Background Epidermal growth factor (EGF) signaling has well-established roles in cellular proliferation in normal tissue homeostasis and tumorigenesis. EGF receptor inhibitor therapy is associated with the development of a papulopustular rash and other cutaneous inflammatory effects.1 2 These dose-dependent toxicities are linked to treatment response and survival, and may reflect the interplay between EGF and the immune response.3 4 However, the effects of EGF signaling on inflammation in the skin and elsewhere are not entirely understood.5 6 In this study, we aimed to elucidate the immunomodulatory role of EGF in human keratinocytes exposed to the proinflammatory cytokine interferon-γ (IFN-γ).
Methods Human keratinocyte cell lines (HaCaT) were exposed to IFN-γ, EGF, or both (48 hours). Differential gene expression analyses of RNA expression was performed using DESeq2.7 Fold change in gene expression on the log2 scale were calculated for each experimental treatment group relative to control. Web Gestalt was used to identify differentially expressed biologic pathways and gene networks, and further investigated in publicly available cutaneous squamous cell (cSCC) cell lines (GSE98767) and cSCC and basal cell carcinoma (BCC) tumor samples (GSE125285).8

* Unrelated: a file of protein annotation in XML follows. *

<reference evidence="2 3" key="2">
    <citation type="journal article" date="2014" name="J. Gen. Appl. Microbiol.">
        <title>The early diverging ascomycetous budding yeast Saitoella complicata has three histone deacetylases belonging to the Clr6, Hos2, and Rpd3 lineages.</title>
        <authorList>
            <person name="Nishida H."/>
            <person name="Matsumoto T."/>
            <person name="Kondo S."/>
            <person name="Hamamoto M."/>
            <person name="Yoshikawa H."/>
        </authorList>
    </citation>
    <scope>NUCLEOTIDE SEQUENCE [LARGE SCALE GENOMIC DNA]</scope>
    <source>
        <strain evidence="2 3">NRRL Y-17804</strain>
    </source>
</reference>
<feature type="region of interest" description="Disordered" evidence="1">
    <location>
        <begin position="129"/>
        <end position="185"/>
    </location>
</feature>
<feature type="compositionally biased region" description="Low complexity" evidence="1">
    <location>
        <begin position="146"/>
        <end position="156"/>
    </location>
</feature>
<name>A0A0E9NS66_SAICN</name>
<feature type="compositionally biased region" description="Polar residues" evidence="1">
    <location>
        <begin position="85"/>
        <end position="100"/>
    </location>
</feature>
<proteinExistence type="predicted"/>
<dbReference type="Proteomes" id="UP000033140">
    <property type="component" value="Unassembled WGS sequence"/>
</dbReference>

Results As compared to untreated control cells, 2792 genes were differentially expressed following IFN-γ treatment, 938 following EGF treatment, and 1248 following the combination of IFN-γ and EGF (figure 1). To assess the impact of EGF on the cellular response to IFN-g, we identified IFN-g-induced genes whose expression was significantly altered by EGF (figure 2). We found that the induction of CXCL10 by IFN-g was among those significantly attenuated in the presence of EGF (padjusted= 0.01) and selected CXCL10 as a model to further define the impact of EGF on immune gene expression. We found that in cutaneous SCC (cSCC) cell lines as well as cSCC and basal cell carcinoma tumor samples, the correlation between IFN-γ and CXCL10 expression was abrogated in samples with higher EGF expression (figure 3).
Conclusions EGF has pleotropic roles in cancer including immunologic effects relevant to anti-tumor immunity. These studies demonstrate that EGF alters the transcriptional response to IFN-g including the induction of CXCL10 by IFN-g. Moreover, these studies suggest that in the setting of high EGF levels, there is a modulation of IFN-g-regulated chemokine expression. Further research is needed to clarify the role of EGF in modulating inflammation, and to understand this process in the pathogenesis of EGF receptor inhibitor-induced cutaneous toxicities and skin cancers.
Acknowledgements Emory Integrated Genomics Core
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